People become very defensive when you talk to them about certain things. We seem to hold our opinions in such high regard that we safeguard it at all costs. Are we incapable of accepting a view that’s completely different from our own without judging or thinking that we are really right and the other person is completely wrong? Are we really so self-centered that we think we have the right answers and the others don’t? What makes us so sure we are right?
It appears to me that our minds are really what get us in this confusion? We often believe what we think without even questioning, and we go on further by attaching words and labels to the things we are describing or identifying. Words are arbitrary symbols, but once it’s attached to an idea they actually color our perceptions of reality and define who we are.
“In the beginning was the Word, and the Word was with God, and the Word was God.” These are the words from the Gospel of St. John. Words stick to us like a second skin and they carry meaning beyond our imagination. I was always intrigued by the word “GOD”. In my Catholic upbringing, God was always a reference to some old, bearded man, dressed in the style of the Renaissance period. God was always caring, understanding, yet distant and intangible. To top it off, the Catholic guilt has a definite purpose in keeping the faithful sheep in their community so closely-knit that any discussion that will undermine the main tenets or dogmas can never be achieved. You feel as if you are the black sheep, the fallen angel, or the pariah who dared to doubt and question the established order.
I’ve always felt inadequate in the religious community. It was as if I wasn’t holy enough to deserve the peace of mind that comes from blind faith. I never focused enough, it seemed. I was too distracted with being a kid and later a teenager. I used to fall asleep during nightly prayers which, incidentally, lasted over an hour in a succession of tedious repetitions of litanies. The very atmosphere of church rituals bore me to pieces. The smell of incense, wafting from the single chain thurible, always made me feel nauseous and smothered. I felt the walls of the temple closing in on me and the feeling was of anguish and fear rather than peace. I felt giddy and looked forward to being home reading my cherished comic books over breakfast. God was nowhere to be found. I felt alone and unheard.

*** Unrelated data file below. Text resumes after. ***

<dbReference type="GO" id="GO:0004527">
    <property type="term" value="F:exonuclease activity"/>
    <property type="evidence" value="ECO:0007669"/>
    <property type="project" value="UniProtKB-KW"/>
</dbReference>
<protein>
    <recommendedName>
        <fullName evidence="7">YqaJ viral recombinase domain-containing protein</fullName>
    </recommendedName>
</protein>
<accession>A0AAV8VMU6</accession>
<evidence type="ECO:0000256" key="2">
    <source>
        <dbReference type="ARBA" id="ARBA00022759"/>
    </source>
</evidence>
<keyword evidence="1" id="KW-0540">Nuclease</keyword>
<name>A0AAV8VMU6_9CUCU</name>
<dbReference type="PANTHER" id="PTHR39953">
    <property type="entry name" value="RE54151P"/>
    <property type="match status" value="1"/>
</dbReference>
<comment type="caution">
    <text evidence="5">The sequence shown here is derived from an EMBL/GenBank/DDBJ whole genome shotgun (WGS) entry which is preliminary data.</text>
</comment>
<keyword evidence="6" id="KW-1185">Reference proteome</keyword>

I was probably in my teens when a peculiar event happened in my life. I was being really stubborn, having a tantrum and behaving like a real brat. I hid myself behind the wardrobe and refused to come to the table to have lunch. I needed attention, I suppose. Next thing I remember, our neighbor, who was a self-proclaimed medium, came into the picture and dragged me from behind the wardrobe and started “exorcising” me with her incantations and trance-like groans. Looking back, I was not possessed, but the whole experienced scared the hell out of me, and prompted me to behave in a more “religious” manner thereafter, that meaning going to church without complaining and staying alert during the long nightly prayers.